Would you like to participate in the next gathering? The Forum for Risk Management in the Power Industry is looking for new participants. Contact Jens Thomas Sagør for information and participation.
Participation is free of charge.How the Energy Industry Succeeds with Risk Management
The need for effective risk management in the power industry is more relevant than ever before. We require new knowledge, methods, and tools to understand and address risks.
This is the clear message from Jens Thomas Sagør, leader of business development and energy expert at Proactima.
– The power industry is one of the most crucial pillars of our modern society and has a crucial significance for societal safety. After all, its main task is to supply Norway with electrical power—an essential part of our infrastructure.
Sagør believes that the entities best at identifying and managing risks and vulnerabilities secure clear competitive advantages.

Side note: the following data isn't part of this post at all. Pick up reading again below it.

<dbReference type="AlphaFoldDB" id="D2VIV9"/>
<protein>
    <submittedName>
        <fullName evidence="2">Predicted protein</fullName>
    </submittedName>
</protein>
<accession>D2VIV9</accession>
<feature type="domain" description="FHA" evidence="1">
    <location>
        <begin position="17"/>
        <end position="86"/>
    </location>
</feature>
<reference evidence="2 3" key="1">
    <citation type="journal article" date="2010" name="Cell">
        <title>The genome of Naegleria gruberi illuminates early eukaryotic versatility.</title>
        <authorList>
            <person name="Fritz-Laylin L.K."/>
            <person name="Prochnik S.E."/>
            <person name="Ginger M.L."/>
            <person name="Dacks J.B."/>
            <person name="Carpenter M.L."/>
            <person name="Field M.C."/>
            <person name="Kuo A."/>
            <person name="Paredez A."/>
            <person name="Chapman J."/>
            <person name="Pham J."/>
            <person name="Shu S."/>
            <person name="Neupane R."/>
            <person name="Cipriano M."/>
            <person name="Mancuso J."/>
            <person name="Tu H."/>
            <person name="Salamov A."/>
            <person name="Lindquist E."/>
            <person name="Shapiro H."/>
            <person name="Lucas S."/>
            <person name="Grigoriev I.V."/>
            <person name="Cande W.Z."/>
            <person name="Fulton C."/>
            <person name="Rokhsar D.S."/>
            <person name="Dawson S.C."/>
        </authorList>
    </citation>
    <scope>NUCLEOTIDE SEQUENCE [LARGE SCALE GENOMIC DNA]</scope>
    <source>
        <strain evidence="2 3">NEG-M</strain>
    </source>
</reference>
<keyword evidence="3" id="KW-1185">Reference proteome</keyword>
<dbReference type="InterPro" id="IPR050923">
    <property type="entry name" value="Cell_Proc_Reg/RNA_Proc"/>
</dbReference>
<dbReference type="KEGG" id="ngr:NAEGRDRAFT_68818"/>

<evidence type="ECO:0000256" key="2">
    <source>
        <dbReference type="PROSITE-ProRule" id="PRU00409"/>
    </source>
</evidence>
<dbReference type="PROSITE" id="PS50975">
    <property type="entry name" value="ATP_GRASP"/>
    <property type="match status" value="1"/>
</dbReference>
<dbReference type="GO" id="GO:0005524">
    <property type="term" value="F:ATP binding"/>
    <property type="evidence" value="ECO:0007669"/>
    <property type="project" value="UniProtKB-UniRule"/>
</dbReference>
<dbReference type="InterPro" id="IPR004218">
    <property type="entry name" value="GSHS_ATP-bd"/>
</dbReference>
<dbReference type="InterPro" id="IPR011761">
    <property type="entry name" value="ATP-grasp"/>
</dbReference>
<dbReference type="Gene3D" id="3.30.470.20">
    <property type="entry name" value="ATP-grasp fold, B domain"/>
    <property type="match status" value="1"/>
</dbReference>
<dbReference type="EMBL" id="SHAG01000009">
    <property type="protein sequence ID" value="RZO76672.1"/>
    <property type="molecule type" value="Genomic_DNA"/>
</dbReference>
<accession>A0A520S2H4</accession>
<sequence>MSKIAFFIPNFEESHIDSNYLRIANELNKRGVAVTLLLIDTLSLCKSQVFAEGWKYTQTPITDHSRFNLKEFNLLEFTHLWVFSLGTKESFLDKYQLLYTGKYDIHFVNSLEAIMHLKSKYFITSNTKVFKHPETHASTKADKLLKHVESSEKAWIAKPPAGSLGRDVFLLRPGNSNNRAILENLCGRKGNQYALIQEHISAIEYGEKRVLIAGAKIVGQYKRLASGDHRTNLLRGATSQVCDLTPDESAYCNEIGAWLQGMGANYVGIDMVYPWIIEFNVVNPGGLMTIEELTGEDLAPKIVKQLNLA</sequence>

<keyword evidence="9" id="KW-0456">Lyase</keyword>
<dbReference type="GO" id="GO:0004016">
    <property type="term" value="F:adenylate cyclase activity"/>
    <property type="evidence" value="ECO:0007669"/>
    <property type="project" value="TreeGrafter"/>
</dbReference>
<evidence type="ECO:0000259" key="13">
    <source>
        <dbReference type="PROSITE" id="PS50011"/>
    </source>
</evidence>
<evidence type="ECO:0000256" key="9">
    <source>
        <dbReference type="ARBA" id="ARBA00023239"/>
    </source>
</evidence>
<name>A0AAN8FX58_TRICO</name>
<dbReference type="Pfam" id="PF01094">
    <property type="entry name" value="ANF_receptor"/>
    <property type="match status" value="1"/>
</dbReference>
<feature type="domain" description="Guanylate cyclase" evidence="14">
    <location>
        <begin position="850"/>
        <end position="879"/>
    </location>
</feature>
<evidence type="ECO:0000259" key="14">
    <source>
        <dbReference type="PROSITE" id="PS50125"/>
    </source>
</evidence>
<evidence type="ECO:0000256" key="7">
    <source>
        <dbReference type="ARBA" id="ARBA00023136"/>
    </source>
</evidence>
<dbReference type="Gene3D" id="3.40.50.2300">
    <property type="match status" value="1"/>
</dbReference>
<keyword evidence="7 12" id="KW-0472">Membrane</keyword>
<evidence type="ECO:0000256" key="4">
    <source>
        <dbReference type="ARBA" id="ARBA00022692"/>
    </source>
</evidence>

-Norway has an energy deficit, and the production of renewable energy is necessary to meet future energy demands. We may transition from a situation of surplus to deficit in power within a few years, meaning we’ll become reliant on significant imports during dry years, along with external unrest and energy scarcity abroad. The industry is amidst significant technological shifts while undergoing restructuring and consolidation. Norway’s experience in energy production and our long coastline mean we have the world’s best prerequisites for success. However, it requires new knowledge, methods, and tools for us to succeed,” Sagør explains.
Energy Companies in Transition
In Eastern Norway, many businesses, especially industries, lack the ability to connect to the power grid. Supply security and grid capacity are not just matters of national security but also affect society’s ability to transition to green energy.